Between soft covers
Never read a book that is not a year old. WS Ralph Waldo EmersonSkip to next paragraph
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The Cleavers - Ward, June, Wally, and the Beaver - were on TV every week from 1957 to 1963 in ''Leave It to Beaver.'' What amounts to a (loving) history/anthology of Beaver's wit and wisdom is created by Irwin Applebaum in The World According to Beaver (New York: Bantam, $7.95). There have been a number of TV nostalgia books lately, but this one, by ''an unashamed child of the TV generation,'' is among the best. It even has an introduction by Jerry Mathers!
Robert Brustein, one of our best drama critics, was for 13 years dean of the Yale School of Drama and, for part of that time, director of the Yale Repertory Theater. He talks in detail of those years - years in which his students included the likes of Meryl Streep, Christopher Walken, Talia Shire, and Henry Winkler - in his book Making Scenes (New York: Limelight Editions, $9.95).
Two of today's best and best-known private eyes are back into paper. Stephen Greenleaf's Marsh Tanner returns to his hometown in Iowa and finds trouble in Fatal Obsession (New York: Ballantine, $2.50), while Robert B. Parker's Spenser helps a troubled senator and senator's wife in his eleventh case, The Widening Gyre (New York: Dell, $2.95).
Thomas Berger, author of Little Big Man and the Reinhart trilogy, is one of the funniest writers we have, and, also, an extraordinary prose stylist. The Feud (New York: Delta Book/Seymour Lawrence, $7.95) is the hilarious story of a small-town incident exploding into a family feud. A black comedy with fine period detail.
Alfred Stieglitz is one of the great figures in American culture, the man most responsible for introducing modern art to America through his ''291'' Gallery. Stieglitz: A Memoir/Biography (New York: Farrar, Straus & Giroux, $14. 95) is a very evenhanded look at the famous photographer's life by a grandniece, Sue Davidson Lowe. Some interesting talk of Georgia O'Keeffe, numerous illustrations.
In Migrant Mother, Dorothea Lange created one of the most memorable photographs of our time, but she did much more in her long and productive life as a photographer. Her career is chronicled in Dorothea Lange: Photographs of a Lifetime (New York: Aperture, Millerton, $25), which contains a very nice essay on Lange by Robert Coles. Chronology, typical Aperture quality.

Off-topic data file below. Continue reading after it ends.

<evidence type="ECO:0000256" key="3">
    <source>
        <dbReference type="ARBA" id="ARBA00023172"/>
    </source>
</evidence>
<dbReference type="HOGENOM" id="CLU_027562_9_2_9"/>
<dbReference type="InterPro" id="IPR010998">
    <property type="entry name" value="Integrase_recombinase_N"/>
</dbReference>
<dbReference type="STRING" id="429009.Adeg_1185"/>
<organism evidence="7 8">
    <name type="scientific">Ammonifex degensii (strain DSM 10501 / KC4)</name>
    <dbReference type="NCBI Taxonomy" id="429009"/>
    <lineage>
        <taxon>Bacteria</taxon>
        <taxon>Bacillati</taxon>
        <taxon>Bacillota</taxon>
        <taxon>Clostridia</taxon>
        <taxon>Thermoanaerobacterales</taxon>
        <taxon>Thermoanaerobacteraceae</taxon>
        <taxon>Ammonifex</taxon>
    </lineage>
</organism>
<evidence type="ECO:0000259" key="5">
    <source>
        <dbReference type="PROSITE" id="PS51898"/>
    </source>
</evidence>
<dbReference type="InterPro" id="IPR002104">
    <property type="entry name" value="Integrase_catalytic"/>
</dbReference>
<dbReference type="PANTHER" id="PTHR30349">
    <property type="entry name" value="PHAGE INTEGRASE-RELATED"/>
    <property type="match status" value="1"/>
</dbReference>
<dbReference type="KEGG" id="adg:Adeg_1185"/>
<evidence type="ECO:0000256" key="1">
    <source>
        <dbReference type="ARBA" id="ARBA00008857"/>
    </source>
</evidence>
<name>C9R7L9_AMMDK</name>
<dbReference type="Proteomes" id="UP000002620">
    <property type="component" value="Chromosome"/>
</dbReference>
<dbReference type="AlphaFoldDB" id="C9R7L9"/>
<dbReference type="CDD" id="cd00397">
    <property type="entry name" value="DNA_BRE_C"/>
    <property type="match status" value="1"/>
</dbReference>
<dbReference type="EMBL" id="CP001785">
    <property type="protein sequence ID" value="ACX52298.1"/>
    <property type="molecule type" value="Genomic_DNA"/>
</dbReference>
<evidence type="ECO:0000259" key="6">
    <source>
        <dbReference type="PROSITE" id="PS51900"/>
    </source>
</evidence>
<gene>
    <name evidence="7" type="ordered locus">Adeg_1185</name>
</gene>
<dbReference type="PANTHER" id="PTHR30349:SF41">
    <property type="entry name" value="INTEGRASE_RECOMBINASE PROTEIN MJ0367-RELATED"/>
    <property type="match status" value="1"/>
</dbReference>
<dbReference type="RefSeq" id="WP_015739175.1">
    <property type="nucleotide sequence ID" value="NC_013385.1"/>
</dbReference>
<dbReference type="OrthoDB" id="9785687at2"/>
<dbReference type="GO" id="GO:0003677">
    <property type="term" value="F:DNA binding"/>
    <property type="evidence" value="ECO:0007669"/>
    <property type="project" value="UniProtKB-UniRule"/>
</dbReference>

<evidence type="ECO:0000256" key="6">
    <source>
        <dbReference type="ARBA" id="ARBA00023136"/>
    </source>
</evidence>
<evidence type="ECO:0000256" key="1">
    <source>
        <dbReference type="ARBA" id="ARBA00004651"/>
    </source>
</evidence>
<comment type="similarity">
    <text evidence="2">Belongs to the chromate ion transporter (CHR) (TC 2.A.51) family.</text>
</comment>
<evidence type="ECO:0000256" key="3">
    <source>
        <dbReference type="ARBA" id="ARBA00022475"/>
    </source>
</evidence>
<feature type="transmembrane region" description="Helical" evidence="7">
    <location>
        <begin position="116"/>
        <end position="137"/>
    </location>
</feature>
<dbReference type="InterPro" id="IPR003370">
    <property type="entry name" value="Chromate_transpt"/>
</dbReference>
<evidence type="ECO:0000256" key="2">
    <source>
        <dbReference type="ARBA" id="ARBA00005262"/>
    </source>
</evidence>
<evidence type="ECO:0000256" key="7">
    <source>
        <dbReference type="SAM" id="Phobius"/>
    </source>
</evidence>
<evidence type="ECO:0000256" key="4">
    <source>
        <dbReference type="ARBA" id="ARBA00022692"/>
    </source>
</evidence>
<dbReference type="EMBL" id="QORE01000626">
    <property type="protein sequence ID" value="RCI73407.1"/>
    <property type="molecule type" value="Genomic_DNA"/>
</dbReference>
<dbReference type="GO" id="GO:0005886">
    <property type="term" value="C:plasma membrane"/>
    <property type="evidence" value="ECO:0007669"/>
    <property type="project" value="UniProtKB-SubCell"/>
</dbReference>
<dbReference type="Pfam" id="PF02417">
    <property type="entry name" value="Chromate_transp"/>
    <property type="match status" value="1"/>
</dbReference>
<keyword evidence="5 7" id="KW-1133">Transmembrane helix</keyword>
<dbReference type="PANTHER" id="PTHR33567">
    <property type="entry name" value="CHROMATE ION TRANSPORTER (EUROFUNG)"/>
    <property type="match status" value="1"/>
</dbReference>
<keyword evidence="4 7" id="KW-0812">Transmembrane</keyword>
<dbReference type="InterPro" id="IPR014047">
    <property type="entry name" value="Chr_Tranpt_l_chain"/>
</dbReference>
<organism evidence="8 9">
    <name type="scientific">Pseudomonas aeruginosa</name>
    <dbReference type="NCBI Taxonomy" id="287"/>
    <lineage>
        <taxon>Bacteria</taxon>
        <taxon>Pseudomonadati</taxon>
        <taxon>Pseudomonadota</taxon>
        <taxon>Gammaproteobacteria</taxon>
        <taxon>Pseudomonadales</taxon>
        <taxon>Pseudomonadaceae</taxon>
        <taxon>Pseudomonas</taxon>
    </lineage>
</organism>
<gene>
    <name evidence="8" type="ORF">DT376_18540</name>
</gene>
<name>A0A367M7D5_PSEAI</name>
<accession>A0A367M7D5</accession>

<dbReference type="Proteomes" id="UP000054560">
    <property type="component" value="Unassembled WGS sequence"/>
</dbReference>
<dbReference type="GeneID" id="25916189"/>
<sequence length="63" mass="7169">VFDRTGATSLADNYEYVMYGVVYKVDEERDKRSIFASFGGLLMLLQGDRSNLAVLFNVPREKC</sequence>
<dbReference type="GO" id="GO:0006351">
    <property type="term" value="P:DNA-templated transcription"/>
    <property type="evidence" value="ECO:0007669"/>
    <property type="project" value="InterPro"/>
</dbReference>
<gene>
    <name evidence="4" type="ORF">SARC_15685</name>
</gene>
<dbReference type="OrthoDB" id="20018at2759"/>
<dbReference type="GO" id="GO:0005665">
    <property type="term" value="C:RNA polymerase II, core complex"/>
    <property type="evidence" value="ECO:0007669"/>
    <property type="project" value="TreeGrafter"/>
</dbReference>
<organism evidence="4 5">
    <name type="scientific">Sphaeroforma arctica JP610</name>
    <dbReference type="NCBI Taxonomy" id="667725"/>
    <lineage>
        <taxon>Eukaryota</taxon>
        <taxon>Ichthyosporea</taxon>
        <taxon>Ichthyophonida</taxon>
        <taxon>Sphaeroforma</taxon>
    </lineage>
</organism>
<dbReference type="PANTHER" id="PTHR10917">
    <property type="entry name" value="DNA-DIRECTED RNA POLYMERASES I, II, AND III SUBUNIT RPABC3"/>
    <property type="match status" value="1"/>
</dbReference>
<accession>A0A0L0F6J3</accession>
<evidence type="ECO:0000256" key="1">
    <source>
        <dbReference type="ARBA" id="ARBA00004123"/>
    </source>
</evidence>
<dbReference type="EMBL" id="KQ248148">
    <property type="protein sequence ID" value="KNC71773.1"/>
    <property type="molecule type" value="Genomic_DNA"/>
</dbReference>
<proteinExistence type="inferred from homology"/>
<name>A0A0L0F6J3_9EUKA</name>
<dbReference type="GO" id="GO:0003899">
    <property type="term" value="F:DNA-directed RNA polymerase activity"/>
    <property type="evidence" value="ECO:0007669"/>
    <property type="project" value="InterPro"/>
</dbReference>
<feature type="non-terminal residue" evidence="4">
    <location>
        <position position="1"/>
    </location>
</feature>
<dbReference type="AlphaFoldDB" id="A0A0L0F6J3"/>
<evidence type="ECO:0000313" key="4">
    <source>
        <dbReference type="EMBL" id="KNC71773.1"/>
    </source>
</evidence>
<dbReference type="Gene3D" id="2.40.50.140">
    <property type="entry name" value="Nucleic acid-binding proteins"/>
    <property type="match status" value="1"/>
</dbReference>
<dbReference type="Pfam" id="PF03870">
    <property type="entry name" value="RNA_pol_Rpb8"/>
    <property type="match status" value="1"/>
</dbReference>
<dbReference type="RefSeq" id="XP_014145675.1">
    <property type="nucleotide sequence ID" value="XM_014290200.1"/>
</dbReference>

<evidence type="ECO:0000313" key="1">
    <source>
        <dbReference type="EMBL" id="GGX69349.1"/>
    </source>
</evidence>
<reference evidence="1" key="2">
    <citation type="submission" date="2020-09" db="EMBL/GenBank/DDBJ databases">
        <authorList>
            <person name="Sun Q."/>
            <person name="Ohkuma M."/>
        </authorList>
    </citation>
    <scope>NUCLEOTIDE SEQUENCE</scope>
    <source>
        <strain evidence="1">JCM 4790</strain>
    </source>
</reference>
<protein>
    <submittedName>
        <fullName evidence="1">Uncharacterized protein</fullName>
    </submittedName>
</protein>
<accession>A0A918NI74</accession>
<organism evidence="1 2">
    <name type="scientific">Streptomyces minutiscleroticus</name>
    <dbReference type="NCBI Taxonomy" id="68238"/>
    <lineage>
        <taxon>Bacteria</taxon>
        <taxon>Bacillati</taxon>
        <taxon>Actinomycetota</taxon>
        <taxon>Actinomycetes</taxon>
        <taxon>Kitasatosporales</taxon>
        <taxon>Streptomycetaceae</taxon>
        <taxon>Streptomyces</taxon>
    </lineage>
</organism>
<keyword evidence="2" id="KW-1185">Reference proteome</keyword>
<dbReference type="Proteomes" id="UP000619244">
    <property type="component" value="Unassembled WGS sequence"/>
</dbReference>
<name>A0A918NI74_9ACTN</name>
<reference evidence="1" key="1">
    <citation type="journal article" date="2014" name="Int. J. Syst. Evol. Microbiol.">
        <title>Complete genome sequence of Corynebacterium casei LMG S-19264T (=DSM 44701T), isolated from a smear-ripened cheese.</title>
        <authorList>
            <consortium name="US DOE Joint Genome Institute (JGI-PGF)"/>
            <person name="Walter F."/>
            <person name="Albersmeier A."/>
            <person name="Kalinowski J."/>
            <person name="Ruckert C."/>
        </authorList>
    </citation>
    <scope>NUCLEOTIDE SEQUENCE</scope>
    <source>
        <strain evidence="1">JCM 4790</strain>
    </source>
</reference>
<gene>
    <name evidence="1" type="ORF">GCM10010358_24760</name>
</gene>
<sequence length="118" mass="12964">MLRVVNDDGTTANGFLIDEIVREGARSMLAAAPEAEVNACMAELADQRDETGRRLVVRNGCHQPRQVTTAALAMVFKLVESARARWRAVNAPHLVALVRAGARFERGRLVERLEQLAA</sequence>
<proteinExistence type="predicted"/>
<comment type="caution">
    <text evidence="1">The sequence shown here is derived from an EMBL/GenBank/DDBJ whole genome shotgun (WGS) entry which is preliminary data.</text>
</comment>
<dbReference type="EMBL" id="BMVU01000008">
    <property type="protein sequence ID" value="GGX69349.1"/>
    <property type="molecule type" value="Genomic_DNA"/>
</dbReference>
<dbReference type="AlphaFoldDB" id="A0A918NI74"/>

Andrew Lytle is not nearly so well known as he should be, so it's good to see some of his work back in print in Alchemy and Others (Sewanee, Tenn.: University of the South, $7.95). This volume contains four stories and a novella, all originally published between 1935 and 1945, and all distinctly Southern in feeling and style.
When it first appeared in 1948, Ross Lockridge Jr.'s Raintree County (New York: Arbor House, $12.95) was a great success, but two months after publication , Lockridge died by his own hand. He was 33. Now we have this enormous (over 1, 000-page) novel - think of it as something like ''Ulysses'' on the American plan - to examine again. Introduction by Faulkner specialist Joseph Blotner.
Cynthia Ozick is an acclaimed writer of fiction, but she can handle nonfiction as well, the evidence of which is Art & Ardor (New York: Obelisk/Dutton, $8.95). Subjects in this essay collection include Jewishness, Virginia Woolf, Truman Capote, John Updike, Isaac Bashevis Singer, feminism, and Henry James. Contemporary belles-lettres at their most thoughtful.
Perhaps the best historian of Colonial America is John Putnam Demos, who, in 1983, won the Bancroft Prize - awarded by the American Historical Association to the year's best work of history - for Entertaining Satan (New York: Oxford University Press, $9.95). Subtitled accurately ''Witchcraft and the Culture of Early New England,'' Demos's book is interdisciplinary writing at its best, thick description of an always intriguing period in our history.
Anthony West, illegitimate son of Rebecca West and H. G. Wells, has just recently published a biography of his father. Reissued along with that book is Heritage (New York: Washington Square Press, $4.95), what amounts to a roman a clef about the world his parents inhabited. Long out of print, this is a must for fans of West or Wells.
''We are all, in a sense, experts on secrecy. From earliest childhood we feel its mystery and attraction. We know both the power it confers and the burden it imposes. . . . We know the feel of secrecy . . . ,'' says Sissela Bok at the start of Secrets (New York: Vintage, $5.95). But she is much more the expert in the complicated ethical arena where secrets perform, and in this book she shares her knowledge in fascinating if difficult detail.
Earl Weaver managed the Baltimore Orioles to numerous pennants and World Series by way of demonstrating his talents as a student of the summer game. In Weaver on Strategy (New York: Collier Books, $6.95), he provides, with help from Terry Pluto, one of the best of many guides for the easy-chair manager.
Norman Mailer is one of the major writing talents of our time, and his much promoted Ancient Evenings (New York: Warner, $4.95) is now out in thick paper. Not his best effort.
''These letters reveal what Proust was later to call 'the fundamental notes' of a personality, on which the subsequent music of a human sensibility is based, '' says J.M. Cocking in his introduction to Marcel Proust: Selected Letters, 1880-1903 (New York: Anchor Press, $9.95). Translated by Ralph Mannheim, and the text established, dated, and annotated by Philip Kolb, these letters show the pre-''Remembrance of Things Past'' author.
The Omni Interviews (New York: Omen Press/Ticknor & Fields, $9.95), assembled by Pamela Weintraub, includes conversations with such scientists as Hans Bethe and Francis Crick. This fine collection does not demand graduate school expertise from readers.